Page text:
Obviously, none of this stops me from frittering away time. You can regularly find me wrapped in a dressing gown, watching Gilmore Girls for the fifth time (that year) and feeling my brain leak out of my ears like soup. And it’s those days that I find myself pulling out whatever planning method I’m obsessed with at that particular point and granularly breaking down my day, week or month into tiny productive seconds. As if I can scrub myself clean of all those disappointing hours I whiled away not being the person I want to be. Tomorrow, I think. Tomorrow I’ll be a new woman.
But, over and over again, I fail. Spectacularly. Maybe it’s a week into my routine, but more often it’s a day or two. Sometimes I’ll plan everything out, look at the enormity and the rigidness of what I’m expected to do, and throw in the towel before I’ve even checked a single box. So I’ll sit or pace or drink a glass of wine and chastise myself for my ineffectiveness, my complete lack of productivity in any part of my life.
And so the cycle repeats. It’s the Millennial condition.
Because that’s the thing. We greedily consume optimisation and life hack content, obsess over other people’s routines, convince ourselves that this is the key to being better and brighter. But more often than not, it doesn’t serve to make us more effective. It often has the opposite effect, paralysing us until we’re a grey, sad shape in the corner, chewing our nails and unable to do so much as empty the dishwasher. It’s the essence of burnout.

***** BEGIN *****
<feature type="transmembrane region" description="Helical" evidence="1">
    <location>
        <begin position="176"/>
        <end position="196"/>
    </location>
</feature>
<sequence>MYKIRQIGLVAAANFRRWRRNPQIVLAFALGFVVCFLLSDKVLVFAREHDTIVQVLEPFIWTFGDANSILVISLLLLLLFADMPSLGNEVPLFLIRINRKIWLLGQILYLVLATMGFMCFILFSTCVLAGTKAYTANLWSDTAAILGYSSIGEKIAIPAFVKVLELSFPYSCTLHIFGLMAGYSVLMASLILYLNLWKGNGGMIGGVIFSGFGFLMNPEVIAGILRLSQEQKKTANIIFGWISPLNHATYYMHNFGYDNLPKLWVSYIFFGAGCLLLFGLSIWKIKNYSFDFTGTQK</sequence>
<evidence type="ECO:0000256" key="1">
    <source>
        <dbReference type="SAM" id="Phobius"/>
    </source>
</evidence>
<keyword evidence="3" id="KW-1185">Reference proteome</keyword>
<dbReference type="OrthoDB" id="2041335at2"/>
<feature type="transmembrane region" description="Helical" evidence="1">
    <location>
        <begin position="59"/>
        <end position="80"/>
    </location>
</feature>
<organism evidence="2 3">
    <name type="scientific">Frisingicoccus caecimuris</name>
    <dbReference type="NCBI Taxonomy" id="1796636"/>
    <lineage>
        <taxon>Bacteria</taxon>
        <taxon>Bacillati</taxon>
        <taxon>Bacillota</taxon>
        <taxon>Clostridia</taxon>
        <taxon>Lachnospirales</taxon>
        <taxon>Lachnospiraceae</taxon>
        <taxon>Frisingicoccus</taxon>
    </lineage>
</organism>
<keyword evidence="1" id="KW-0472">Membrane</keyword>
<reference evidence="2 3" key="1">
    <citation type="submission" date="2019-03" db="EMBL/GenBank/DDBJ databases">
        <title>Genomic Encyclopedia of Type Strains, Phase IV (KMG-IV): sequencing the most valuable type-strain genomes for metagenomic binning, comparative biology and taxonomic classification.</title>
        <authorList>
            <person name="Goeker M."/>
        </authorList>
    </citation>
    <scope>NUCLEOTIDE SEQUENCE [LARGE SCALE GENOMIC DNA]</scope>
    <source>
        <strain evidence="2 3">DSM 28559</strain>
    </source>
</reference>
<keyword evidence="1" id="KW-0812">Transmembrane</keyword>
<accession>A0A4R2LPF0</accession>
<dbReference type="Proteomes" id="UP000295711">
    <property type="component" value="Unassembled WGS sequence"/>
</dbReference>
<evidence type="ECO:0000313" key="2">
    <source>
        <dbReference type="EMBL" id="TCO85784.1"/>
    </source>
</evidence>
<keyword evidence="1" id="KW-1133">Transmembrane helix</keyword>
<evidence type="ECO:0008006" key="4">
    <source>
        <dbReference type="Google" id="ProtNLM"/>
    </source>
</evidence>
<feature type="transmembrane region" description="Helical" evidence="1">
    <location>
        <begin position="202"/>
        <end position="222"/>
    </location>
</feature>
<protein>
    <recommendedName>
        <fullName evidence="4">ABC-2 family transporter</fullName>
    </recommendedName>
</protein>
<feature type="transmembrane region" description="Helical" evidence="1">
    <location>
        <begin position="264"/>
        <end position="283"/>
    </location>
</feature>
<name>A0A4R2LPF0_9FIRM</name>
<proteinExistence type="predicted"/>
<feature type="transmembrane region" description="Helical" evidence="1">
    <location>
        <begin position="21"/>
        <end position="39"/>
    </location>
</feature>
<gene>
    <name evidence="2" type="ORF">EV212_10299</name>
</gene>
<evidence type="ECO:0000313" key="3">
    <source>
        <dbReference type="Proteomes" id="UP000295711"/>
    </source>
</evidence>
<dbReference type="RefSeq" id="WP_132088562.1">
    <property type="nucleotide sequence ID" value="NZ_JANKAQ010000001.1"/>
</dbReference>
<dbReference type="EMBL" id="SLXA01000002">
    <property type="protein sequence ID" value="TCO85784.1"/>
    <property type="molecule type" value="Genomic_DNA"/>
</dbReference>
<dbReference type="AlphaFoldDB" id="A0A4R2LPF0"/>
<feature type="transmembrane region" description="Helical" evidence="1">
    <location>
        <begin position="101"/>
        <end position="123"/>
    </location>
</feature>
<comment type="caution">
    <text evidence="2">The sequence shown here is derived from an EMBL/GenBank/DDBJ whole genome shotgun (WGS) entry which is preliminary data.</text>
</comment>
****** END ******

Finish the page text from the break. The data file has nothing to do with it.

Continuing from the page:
It’s not just our working hours we try and optimise. From side hustles and lunchtime projects to reflective journaling and meal prep, we’re told to use every spare second as a tool to shape our lives. Stuck in traffic? Time to learn a new language. Five-minute coffee break? Meditation. Day off? Catch up on the life admin you ignored to do all the other things.
Even self-care – the thing should supposedly be an antidote for burnout – is fodder for optimisation. Like everything else in a Millennial's daily prescription, self-care suffers from routines that are too rigid, from conflicting advice that has us anxiously sinking into a hot bath at promptly 8:05pm, waiting for the soapy water to drown out the noise.
Maybe part of the reason time feels so different as a student – so malleable, stretched and endless – is because of the stories we’re told of studenthood. It’s depicted as a boozy, ridiculous season of life. Sure, occasionally you’ll open a book or hand in a piece of coursework, but mostly you’ll wake up at twilight and get home at dawn. It’s a brief, crepuscular window in time where nutrition, body clocks and general common sense don’t seem to apply, and that’s okay. You’re a student, and this is student life.